Education will always be valuable, no matter the cost

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Editor’s note: This letter is in response to “How valuable will education be if everyone gets it for free?” that ran Jan. 18 from Leanna Walsh.

I think there’s been a bit of a misunderstanding from the author’s part:

Having the grant (thereby making it easier for accepted students to attend post — secondary education) doesn’t mean floodgates open for university admission and now accepting everyone who applies.

This grant is intended to help students decide between, for example, some university further away vs. one closer. It helps determine whether to take a few years off from earning a steady (albeit lower) stream of income to invest in themselves and get an education that will help earn higher wages for the rest of their life.

Also, with regards to the statement: “But if everyone could get their degree, regardless of financial or academic input, then we may find ourselves competing in a future workforce with thousands of similar candidates, instead of just hundreds like it is now.” Again, I think students still need to work through getting a degree, and put effort into doing the best they can before they graduate.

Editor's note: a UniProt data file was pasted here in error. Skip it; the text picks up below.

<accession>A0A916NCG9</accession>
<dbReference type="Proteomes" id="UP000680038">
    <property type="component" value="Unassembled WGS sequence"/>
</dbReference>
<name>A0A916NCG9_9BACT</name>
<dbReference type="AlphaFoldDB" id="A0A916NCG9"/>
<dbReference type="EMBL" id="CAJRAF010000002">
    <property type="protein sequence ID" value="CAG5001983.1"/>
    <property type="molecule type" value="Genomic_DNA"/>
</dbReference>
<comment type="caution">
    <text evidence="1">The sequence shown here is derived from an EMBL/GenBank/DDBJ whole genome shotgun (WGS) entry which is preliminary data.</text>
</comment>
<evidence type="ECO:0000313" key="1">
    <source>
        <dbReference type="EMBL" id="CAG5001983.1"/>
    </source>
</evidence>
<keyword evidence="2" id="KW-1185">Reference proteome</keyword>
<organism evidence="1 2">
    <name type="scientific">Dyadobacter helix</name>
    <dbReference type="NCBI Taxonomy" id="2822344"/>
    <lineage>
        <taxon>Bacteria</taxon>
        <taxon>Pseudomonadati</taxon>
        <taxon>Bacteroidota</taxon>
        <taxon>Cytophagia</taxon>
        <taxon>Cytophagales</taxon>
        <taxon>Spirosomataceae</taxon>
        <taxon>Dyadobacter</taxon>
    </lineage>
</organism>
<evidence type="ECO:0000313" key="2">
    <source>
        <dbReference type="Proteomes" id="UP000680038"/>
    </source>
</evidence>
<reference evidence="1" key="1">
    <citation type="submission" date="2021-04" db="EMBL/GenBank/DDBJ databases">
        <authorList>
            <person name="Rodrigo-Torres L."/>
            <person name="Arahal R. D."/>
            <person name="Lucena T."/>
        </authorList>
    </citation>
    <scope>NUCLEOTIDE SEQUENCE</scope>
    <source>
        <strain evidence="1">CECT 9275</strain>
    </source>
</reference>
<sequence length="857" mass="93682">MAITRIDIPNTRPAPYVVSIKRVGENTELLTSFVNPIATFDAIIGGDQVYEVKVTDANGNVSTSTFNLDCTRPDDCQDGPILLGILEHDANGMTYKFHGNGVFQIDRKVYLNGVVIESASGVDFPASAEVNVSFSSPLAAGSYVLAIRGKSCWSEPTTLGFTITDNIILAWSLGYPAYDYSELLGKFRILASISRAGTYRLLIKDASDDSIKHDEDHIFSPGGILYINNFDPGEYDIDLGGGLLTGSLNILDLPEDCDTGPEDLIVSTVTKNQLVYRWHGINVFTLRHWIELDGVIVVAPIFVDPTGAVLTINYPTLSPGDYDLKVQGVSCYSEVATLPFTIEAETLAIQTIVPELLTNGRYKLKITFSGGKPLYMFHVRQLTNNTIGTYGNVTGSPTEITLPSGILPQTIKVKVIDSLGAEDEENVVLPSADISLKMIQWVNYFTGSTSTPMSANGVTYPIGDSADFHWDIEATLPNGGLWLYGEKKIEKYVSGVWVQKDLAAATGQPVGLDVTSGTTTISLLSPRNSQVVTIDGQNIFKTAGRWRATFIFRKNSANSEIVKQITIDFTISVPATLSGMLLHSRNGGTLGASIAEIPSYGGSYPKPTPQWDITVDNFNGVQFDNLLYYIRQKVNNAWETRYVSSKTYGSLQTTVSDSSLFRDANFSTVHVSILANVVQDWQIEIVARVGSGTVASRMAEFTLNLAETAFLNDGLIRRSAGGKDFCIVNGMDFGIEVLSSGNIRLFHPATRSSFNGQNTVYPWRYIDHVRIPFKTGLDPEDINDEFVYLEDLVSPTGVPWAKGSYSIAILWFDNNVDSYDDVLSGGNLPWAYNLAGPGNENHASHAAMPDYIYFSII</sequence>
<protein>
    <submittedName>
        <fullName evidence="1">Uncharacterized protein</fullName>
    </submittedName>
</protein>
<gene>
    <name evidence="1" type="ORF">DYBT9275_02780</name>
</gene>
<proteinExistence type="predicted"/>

I (optimistically) believe  our degrees count for something because I DID have to work hard for mine and there were a few hairy moments when I thought I wasn’t going to make it.

Those who work hard for degrees (and supported and make use of available resources) will get them, and not everyone can do that.

Finally, to touch on the author’s point about it being difficult to stay motivated without thinking about education costs and how much you’re putting into it financially … everyone has different motivations and reasons for attending university.

They can be private reasons, and  struggles  people go through to complete them can be equally as private. I may not know what all of our peers choose to do with their free time or when they lack financial stress, but from my own experience, I know being fortunate enough to not be stressed about personal finances can just as easily motivate someone to work their ass off. (I see it in the people around me and in myself too).

Amy Zhou

4A, Rhetoric, Economics and Business, Co-op